Visiting China is exciting, exhilarating, and interesting above all expectations. There is so much history for today’s residents and visitors to see that it’s challenging to see it all in a mere two weeks, so I’ll just highlight some of the events.

The Forbidden City at The Emperor’s Palace in Beijing is almost a spiritual place, filled with centuries of history on display. The actual buildings have been maintained well, and several of the individual rooms have been used to form a museum of artifacts from past Chinese dynasties. Jewelry, weaponry, pottery, and some almost unbelievable clocks are part of the displays and create a feeling for the opulence of past centuries. There are also rooms set up to capture the feeling of where the Emperor slept and his concubines lived, as well as some spectacular jade pieces on exhibit.

While in Beijing, we also visited the place where President Obama and China’s President exchanged gifts. We saw a display of past gift exchanges, featuring exquisite hand-made ladies’ purses. At this venue, we also climbed two towers: 60 steps on the first flight, followed by another 15 steps, all of which were as steep as ladders almost did me in, but I made it! Adjacent to this historic site is the original “city” of Beijing, which includes building so old and decrepit that’s it challenging to believe people still live in them. Y hired two bicycle-powered carts to ride us through this old city, which is teeming with people and industry in the form of small businesses.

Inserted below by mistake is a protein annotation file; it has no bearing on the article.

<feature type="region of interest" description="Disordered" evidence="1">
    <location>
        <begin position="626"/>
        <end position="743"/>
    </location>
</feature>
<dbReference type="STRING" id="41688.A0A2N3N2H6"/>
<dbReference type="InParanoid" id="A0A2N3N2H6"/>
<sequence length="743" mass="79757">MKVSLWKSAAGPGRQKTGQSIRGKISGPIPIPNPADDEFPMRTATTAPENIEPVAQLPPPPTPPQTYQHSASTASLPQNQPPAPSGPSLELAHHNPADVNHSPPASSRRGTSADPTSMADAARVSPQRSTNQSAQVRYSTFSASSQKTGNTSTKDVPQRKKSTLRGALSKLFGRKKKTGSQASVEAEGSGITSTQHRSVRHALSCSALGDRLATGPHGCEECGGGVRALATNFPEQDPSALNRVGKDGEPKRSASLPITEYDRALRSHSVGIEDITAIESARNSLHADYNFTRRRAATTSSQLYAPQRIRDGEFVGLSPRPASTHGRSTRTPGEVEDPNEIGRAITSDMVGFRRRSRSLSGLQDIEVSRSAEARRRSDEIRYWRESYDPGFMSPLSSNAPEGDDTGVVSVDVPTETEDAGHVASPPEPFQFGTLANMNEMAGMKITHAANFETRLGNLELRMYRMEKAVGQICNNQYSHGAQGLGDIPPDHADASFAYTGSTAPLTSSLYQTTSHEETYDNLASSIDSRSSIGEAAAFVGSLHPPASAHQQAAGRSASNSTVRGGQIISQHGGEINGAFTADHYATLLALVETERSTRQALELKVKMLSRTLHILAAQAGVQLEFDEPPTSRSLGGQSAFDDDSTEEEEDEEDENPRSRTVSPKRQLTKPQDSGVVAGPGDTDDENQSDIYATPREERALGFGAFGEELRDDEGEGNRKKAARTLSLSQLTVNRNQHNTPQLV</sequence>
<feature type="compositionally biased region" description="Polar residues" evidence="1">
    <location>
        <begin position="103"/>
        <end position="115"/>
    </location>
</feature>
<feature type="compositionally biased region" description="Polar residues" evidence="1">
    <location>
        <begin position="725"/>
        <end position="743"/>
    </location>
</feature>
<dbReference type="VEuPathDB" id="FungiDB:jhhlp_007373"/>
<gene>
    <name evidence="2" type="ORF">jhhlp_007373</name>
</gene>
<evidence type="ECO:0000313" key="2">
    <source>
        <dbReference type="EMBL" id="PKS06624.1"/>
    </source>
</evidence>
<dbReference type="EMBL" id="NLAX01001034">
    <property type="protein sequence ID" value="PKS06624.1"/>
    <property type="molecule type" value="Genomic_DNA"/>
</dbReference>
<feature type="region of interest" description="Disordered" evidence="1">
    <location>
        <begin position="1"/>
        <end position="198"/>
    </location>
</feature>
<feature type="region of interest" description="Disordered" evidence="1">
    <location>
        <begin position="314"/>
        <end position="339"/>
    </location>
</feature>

Taking the bullet train to Beijing and back to Shenyang was fun and a quick ride. I noticed how much of the land adjacent to the train tracks is cultivated. Seldom is there a property that is not growing something, even in the most challenging venues, such as the sides of the mountains. Y’s Auntie, the woman with whom I stayed, has planted a variety of veggies and fruits, such as strawberries and eggplant, on little pieces of dirt within the confines of her apartment building, keeping to the tradition of growing as much of what the family needs to eat because there is little money available to purchase from the vendors at the street markets. The saving of whatever there is option is very much part of the Chinese culture.

It is interesting to see the hundreds of very high-rise buildings along the railway. There is no way the buildings are all occupied as the standard of living for the majority of Chinese cannot afford the high rents, and I'm sure there aren't enough businesses to ensure even 50% occupancy. When we went to the southern part of Shenyang for me to stay overnight before getting on the plane back home, I was totally amazed at the hundreds of huge, empty buildings just sprouted from the earth as if clusters of trees in a forest. It creates a look of wealth that simply is not the reality for the majority of the residents in this part of China.

We went to the wedding, held at a venue that does nothing but wedding productions. It was very staged and almost phony in its presentation, but the groom and his bride were obviously happy with the entire process. One reason so many of the young people stage marriages is that the only acceptable gift is a red envelope with a cash donation. They aren’t into bridal showers and/or bridal gifts. This couple had already been married in a civil ceremony, but his father is very ill and in the hospital, so they are short on cash; hence, the red envelopes filled with cash to help with medical expenses. The couple is living with his mother, which cuts down on their personal expenses.